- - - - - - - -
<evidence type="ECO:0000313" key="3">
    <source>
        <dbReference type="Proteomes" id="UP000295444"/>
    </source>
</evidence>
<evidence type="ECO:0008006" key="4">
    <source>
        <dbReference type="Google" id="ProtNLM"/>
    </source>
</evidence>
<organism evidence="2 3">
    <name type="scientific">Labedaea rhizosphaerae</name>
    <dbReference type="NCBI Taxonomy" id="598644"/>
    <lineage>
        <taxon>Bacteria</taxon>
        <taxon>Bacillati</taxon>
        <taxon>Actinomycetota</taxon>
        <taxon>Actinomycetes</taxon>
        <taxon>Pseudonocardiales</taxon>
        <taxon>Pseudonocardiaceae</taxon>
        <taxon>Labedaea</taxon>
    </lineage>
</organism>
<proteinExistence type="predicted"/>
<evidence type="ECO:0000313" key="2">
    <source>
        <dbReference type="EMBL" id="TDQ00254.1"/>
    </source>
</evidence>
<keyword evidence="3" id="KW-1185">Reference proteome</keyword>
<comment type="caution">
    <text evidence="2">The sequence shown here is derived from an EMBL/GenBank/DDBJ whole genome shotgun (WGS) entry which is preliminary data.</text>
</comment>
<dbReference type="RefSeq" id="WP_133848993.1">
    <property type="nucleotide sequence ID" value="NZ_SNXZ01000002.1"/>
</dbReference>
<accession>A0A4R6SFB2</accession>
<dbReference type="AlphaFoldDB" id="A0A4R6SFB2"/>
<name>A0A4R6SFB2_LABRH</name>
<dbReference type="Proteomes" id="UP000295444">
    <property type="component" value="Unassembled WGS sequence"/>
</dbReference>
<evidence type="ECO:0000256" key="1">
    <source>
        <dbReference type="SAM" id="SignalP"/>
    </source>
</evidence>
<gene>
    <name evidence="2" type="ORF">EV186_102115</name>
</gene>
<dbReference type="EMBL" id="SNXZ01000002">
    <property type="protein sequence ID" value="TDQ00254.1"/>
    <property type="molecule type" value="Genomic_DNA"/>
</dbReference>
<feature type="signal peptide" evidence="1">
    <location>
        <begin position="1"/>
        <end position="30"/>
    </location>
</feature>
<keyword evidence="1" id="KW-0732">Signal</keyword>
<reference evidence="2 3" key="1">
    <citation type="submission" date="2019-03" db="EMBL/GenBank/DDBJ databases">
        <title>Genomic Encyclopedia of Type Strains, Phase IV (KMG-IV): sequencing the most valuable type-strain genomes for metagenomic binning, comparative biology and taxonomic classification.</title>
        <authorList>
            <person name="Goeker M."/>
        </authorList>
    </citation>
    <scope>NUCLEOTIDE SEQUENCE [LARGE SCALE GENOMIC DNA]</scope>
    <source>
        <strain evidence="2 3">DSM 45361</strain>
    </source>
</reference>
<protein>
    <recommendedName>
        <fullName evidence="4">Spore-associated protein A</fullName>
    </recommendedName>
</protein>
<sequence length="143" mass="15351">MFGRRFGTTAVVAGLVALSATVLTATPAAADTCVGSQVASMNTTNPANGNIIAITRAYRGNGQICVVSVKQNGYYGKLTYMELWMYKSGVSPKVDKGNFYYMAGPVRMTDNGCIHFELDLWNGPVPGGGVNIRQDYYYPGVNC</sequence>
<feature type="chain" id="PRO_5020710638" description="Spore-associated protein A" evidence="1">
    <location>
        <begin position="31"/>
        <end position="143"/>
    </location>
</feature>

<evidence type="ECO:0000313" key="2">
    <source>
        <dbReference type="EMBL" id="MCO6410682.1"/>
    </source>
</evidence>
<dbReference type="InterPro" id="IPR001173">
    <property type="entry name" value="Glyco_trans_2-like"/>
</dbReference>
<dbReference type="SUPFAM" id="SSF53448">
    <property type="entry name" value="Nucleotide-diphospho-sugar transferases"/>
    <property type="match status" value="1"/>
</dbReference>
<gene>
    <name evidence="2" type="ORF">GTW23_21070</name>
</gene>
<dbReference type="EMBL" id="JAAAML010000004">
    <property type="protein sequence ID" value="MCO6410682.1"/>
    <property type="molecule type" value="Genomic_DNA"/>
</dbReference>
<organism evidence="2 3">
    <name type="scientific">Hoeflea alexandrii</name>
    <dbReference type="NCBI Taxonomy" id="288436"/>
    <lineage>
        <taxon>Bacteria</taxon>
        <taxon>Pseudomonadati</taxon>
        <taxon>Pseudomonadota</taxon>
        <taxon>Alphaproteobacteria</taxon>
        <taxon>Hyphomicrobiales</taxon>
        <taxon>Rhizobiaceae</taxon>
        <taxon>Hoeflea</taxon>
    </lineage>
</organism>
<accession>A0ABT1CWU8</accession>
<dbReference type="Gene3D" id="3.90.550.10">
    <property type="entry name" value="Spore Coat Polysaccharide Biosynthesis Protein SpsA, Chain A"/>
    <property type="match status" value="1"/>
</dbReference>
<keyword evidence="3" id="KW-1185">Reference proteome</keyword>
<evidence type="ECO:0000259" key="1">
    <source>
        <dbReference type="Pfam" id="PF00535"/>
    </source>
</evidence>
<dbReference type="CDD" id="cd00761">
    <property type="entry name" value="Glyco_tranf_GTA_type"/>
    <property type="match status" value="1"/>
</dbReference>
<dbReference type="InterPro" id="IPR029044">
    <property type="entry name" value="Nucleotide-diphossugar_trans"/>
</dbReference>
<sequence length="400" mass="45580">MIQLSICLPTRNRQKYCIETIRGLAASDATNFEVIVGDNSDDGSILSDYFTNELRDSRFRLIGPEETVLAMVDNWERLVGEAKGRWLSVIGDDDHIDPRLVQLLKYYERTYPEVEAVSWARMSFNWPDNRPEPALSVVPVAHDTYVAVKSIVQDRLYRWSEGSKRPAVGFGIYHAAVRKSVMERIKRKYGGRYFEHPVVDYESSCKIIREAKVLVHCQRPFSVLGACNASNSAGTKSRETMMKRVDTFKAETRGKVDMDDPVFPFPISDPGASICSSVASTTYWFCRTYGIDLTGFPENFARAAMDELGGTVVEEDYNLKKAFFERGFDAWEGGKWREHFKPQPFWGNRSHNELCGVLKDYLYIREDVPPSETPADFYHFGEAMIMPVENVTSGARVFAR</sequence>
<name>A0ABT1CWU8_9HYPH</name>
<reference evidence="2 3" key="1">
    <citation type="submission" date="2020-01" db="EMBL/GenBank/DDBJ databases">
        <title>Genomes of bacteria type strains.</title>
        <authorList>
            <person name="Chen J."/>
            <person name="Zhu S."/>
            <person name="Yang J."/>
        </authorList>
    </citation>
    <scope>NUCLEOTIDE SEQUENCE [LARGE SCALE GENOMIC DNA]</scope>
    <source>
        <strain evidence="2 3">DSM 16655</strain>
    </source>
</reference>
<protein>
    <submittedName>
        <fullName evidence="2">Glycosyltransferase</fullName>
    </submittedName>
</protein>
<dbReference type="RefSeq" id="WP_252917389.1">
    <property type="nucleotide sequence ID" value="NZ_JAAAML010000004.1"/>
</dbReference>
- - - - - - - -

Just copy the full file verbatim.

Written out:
<evidence type="ECO:0000313" key="3">
    <source>
        <dbReference type="Proteomes" id="UP000295444"/>
    </source>
</evidence>
<evidence type="ECO:0008006" key="4">
    <source>
        <dbReference type="Google" id="ProtNLM"/>
    </source>
</evidence>
<organism evidence="2 3">
    <name type="scientific">Labedaea rhizosphaerae</name>
    <dbReference type="NCBI Taxonomy" id="598644"/>
    <lineage>
        <taxon>Bacteria</taxon>
        <taxon>Bacillati</taxon>
        <taxon>Actinomycetota</taxon>
        <taxon>Actinomycetes</taxon>
        <taxon>Pseudonocardiales</taxon>
        <taxon>Pseudonocardiaceae</taxon>
        <taxon>Labedaea</taxon>
    </lineage>
</organism>
<proteinExistence type="predicted"/>
<evidence type="ECO:0000313" key="2">
    <source>
        <dbReference type="EMBL" id="TDQ00254.1"/>
    </source>
</evidence>
<keyword evidence="3" id="KW-1185">Reference proteome</keyword>
<comment type="caution">
    <text evidence="2">The sequence shown here is derived from an EMBL/GenBank/DDBJ whole genome shotgun (WGS) entry which is preliminary data.</text>
</comment>
<dbReference type="RefSeq" id="WP_133848993.1">
    <property type="nucleotide sequence ID" value="NZ_SNXZ01000002.1"/>
</dbReference>
<accession>A0A4R6SFB2</accession>
<dbReference type="AlphaFoldDB" id="A0A4R6SFB2"/>
<name>A0A4R6SFB2_LABRH</name>
<dbReference type="Proteomes" id="UP000295444">
    <property type="component" value="Unassembled WGS sequence"/>
</dbReference>
<evidence type="ECO:0000256" key="1">
    <source>
        <dbReference type="SAM" id="SignalP"/>
    </source>
</evidence>
<gene>
    <name evidence="2" type="ORF">EV186_102115</name>
</gene>
<dbReference type="EMBL" id="SNXZ01000002">
    <property type="protein sequence ID" value="TDQ00254.1"/>
    <property type="molecule type" value="Genomic_DNA"/>
</dbReference>
<feature type="signal peptide" evidence="1">
    <location>
        <begin position="1"/>
        <end position="30"/>
    </location>
</feature>
<keyword evidence="1" id="KW-0732">Signal</keyword>
<reference evidence="2 3" key="1">
    <citation type="submission" date="2019-03" db="EMBL/GenBank/DDBJ databases">
        <title>Genomic Encyclopedia of Type Strains, Phase IV (KMG-IV): sequencing the most valuable type-strain genomes for metagenomic binning, comparative biology and taxonomic classification.</title>
        <authorList>
            <person name="Goeker M."/>
        </authorList>
    </citation>
    <scope>NUCLEOTIDE SEQUENCE [LARGE SCALE GENOMIC DNA]</scope>
    <source>
        <strain evidence="2 3">DSM 45361</strain>
    </source>
</reference>
<protein>
    <recommendedName>
        <fullName evidence="4">Spore-associated protein A</fullName>
    </recommendedName>
</protein>
<sequence length="143" mass="15351">MFGRRFGTTAVVAGLVALSATVLTATPAAADTCVGSQVASMNTTNPANGNIIAITRAYRGNGQICVVSVKQNGYYGKLTYMELWMYKSGVSPKVDKGNFYYMAGPVRMTDNGCIHFELDLWNGPVPGGGVNIRQDYYYPGVNC</sequence>
<feature type="chain" id="PRO_5020710638" description="Spore-associated protein A" evidence="1">
    <location>
        <begin position="31"/>
        <end position="143"/>
    </location>
</feature>

<evidence type="ECO:0000313" key="2">
    <source>
        <dbReference type="EMBL" id="MCO6410682.1"/>
    </source>
</evidence>
<dbReference type="InterPro" id="IPR001173">
    <property type="entry name" value="Glyco_trans_2-like"/>
</dbReference>
<dbReference type="SUPFAM" id="SSF53448">
    <property type="entry name" value="Nucleotide-diphospho-sugar transferases"/>
    <property type="match status" value="1"/>
</dbReference>
<gene>
    <name evidence="2" type="ORF">GTW23_21070</name>
</gene>
<dbReference type="EMBL" id="JAAAML010000004">
    <property type="protein sequence ID" value="MCO6410682.1"/>
    <property type="molecule type" value="Genomic_DNA"/>
</dbReference>
<organism evidence="2 3">
    <name type="scientific">Hoeflea alexandrii</name>
    <dbReference type="NCBI Taxonomy" id="288436"/>
    <lineage>
        <taxon>Bacteria</taxon>
        <taxon>Pseudomonadati</taxon>
        <taxon>Pseudomonadota</taxon>
        <taxon>Alphaproteobacteria</taxon>
        <taxon>Hyphomicrobiales</taxon>
        <taxon>Rhizobiaceae</taxon>
        <taxon>Hoeflea</taxon>
    </lineage>
</organism>
<accession>A0ABT1CWU8</accession>
<dbReference type="Gene3D" id="3.90.550.10">
    <property type="entry name" value="Spore Coat Polysaccharide Biosynthesis Protein SpsA, Chain A"/>
    <property type="match status" value="1"/>
</dbReference>
<keyword evidence="3" id="KW-1185">Reference proteome</keyword>
<evidence type="ECO:0000259" key="1">
    <source>
        <dbReference type="Pfam" id="PF00535"/>
    </source>
</evidence>
<dbReference type="CDD" id="cd00761">
    <property type="entry name" value="Glyco_tranf_GTA_type"/>
    <property type="match status" value="1"/>
</dbReference>
<dbReference type="InterPro" id="IPR029044">
    <property type="entry name" value="Nucleotide-diphossugar_trans"/>
</dbReference>
<sequence length="400" mass="45580">MIQLSICLPTRNRQKYCIETIRGLAASDATNFEVIVGDNSDDGSILSDYFTNELRDSRFRLIGPEETVLAMVDNWERLVGEAKGRWLSVIGDDDHIDPRLVQLLKYYERTYPEVEAVSWARMSFNWPDNRPEPALSVVPVAHDTYVAVKSIVQDRLYRWSEGSKRPAVGFGIYHAAVRKSVMERIKRKYGGRYFEHPVVDYESSCKIIREAKVLVHCQRPFSVLGACNASNSAGTKSRETMMKRVDTFKAETRGKVDMDDPVFPFPISDPGASICSSVASTTYWFCRTYGIDLTGFPENFARAAMDELGGTVVEEDYNLKKAFFERGFDAWEGGKWREHFKPQPFWGNRSHNELCGVLKDYLYIREDVPPSETPADFYHFGEAMIMPVENVTSGARVFAR</sequence>
<name>A0ABT1CWU8_9HYPH</name>
<reference evidence="2 3" key="1">
    <citation type="submission" date="2020-01" db="EMBL/GenBank/DDBJ databases">
        <title>Genomes of bacteria type strains.</title>
        <authorList>
            <person name="Chen J."/>
            <person name="Zhu S."/>
            <person name="Yang J."/>
        </authorList>
    </citation>
    <scope>NUCLEOTIDE SEQUENCE [LARGE SCALE GENOMIC DNA]</scope>
    <source>
        <strain evidence="2 3">DSM 16655</strain>
    </source>
</reference>
<protein>
    <submittedName>
        <fullName evidence="2">Glycosyltransferase</fullName>
    </submittedName>
</protein>
<dbReference type="RefSeq" id="WP_252917389.1">
    <property type="nucleotide sequence ID" value="NZ_JAAAML010000004.1"/>
</dbReference>